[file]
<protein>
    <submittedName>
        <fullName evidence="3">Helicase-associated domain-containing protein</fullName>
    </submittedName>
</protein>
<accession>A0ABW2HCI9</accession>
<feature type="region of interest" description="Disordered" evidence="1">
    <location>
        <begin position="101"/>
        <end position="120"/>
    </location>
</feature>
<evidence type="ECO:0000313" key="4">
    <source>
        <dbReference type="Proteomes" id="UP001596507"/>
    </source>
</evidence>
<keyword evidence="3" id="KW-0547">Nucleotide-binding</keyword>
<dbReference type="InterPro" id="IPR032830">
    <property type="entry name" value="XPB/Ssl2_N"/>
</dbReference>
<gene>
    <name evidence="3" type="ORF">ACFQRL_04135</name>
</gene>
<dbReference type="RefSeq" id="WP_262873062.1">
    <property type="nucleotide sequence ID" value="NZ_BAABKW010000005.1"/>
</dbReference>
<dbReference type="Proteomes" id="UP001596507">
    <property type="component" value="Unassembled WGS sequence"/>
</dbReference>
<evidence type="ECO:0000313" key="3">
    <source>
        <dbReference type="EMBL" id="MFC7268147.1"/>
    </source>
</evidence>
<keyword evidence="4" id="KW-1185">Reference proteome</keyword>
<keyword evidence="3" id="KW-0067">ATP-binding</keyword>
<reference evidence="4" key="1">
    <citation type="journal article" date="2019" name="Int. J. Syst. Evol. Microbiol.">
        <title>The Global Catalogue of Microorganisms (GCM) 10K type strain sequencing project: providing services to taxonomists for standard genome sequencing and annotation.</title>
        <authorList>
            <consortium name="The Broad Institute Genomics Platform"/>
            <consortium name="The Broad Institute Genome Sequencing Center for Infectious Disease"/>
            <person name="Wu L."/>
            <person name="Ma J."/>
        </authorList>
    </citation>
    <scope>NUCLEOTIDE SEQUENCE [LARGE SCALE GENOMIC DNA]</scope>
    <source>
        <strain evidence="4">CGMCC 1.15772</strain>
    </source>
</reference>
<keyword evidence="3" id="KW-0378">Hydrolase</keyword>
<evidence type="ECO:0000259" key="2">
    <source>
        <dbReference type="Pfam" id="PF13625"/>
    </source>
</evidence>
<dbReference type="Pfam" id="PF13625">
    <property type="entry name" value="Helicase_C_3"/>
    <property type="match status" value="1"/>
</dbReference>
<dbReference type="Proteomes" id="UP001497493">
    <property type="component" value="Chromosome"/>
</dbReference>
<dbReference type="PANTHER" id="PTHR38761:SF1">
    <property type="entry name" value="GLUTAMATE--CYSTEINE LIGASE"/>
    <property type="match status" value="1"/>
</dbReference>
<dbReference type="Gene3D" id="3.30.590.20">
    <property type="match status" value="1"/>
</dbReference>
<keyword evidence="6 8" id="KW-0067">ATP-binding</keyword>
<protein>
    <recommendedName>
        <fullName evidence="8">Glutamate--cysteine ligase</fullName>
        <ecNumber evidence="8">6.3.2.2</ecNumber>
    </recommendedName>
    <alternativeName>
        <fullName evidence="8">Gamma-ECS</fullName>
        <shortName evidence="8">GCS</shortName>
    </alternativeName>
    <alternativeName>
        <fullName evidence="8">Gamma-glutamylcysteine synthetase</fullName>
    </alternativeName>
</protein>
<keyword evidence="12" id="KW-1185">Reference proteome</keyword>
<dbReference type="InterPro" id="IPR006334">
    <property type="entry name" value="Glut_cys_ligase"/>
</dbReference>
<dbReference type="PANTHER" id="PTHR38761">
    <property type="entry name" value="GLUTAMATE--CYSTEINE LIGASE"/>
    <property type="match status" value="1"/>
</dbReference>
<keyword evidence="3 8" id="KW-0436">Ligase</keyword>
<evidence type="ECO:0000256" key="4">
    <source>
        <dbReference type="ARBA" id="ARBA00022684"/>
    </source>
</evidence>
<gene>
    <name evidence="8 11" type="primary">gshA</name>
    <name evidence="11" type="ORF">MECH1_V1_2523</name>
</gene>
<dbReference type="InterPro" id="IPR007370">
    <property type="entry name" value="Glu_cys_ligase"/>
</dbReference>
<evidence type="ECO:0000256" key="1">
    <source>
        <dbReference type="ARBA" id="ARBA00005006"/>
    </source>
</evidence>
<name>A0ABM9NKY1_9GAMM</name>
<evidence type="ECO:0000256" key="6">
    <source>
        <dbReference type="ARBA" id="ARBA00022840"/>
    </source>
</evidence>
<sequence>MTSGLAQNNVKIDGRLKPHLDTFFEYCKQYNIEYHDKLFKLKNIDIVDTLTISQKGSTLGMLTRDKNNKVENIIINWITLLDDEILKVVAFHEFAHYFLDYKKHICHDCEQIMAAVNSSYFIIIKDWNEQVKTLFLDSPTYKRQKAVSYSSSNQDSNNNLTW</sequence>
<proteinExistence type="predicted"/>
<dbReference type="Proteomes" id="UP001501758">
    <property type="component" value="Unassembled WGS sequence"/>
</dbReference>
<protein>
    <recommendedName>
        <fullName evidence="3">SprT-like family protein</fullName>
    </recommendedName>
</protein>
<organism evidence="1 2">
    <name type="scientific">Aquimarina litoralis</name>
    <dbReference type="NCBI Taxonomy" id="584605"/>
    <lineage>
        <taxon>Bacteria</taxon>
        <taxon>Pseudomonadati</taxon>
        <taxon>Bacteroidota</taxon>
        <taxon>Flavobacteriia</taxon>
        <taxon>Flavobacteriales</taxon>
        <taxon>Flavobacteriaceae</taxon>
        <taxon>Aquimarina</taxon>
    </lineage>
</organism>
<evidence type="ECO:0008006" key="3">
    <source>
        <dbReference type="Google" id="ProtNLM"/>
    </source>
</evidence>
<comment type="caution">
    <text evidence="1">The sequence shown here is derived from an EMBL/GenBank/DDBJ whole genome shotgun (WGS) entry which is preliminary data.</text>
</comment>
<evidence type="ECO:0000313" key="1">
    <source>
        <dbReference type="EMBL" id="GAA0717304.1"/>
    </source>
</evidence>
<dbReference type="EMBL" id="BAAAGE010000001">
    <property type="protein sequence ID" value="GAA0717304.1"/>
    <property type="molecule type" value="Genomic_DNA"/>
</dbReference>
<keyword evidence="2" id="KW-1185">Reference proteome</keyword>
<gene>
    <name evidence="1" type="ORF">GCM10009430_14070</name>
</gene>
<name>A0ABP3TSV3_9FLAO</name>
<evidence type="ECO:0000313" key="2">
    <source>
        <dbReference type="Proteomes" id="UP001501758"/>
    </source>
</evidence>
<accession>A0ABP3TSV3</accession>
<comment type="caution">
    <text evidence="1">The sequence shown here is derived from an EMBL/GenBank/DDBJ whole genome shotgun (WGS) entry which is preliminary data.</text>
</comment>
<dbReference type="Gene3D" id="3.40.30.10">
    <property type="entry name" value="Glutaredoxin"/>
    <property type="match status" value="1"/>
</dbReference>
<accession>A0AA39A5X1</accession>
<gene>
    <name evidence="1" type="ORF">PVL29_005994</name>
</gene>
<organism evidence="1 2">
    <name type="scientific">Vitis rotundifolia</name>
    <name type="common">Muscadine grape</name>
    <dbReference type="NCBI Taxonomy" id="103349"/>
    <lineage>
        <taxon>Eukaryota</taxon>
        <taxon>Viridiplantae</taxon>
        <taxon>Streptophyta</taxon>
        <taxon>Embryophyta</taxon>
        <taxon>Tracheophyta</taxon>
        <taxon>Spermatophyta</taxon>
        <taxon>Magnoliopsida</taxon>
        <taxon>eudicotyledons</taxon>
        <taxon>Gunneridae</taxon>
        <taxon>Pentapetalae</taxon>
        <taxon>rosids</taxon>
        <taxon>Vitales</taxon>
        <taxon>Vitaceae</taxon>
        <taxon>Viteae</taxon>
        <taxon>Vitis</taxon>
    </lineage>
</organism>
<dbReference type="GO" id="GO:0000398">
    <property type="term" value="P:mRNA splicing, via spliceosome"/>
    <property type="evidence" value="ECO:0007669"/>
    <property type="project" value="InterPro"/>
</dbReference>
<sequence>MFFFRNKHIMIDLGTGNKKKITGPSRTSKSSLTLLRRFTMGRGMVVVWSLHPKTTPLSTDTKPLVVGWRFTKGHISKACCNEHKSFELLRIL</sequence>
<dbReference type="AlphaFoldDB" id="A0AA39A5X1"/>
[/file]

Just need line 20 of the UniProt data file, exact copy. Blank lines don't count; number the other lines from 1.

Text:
    <property type="entry name" value="XPB/Ssl2_N"/>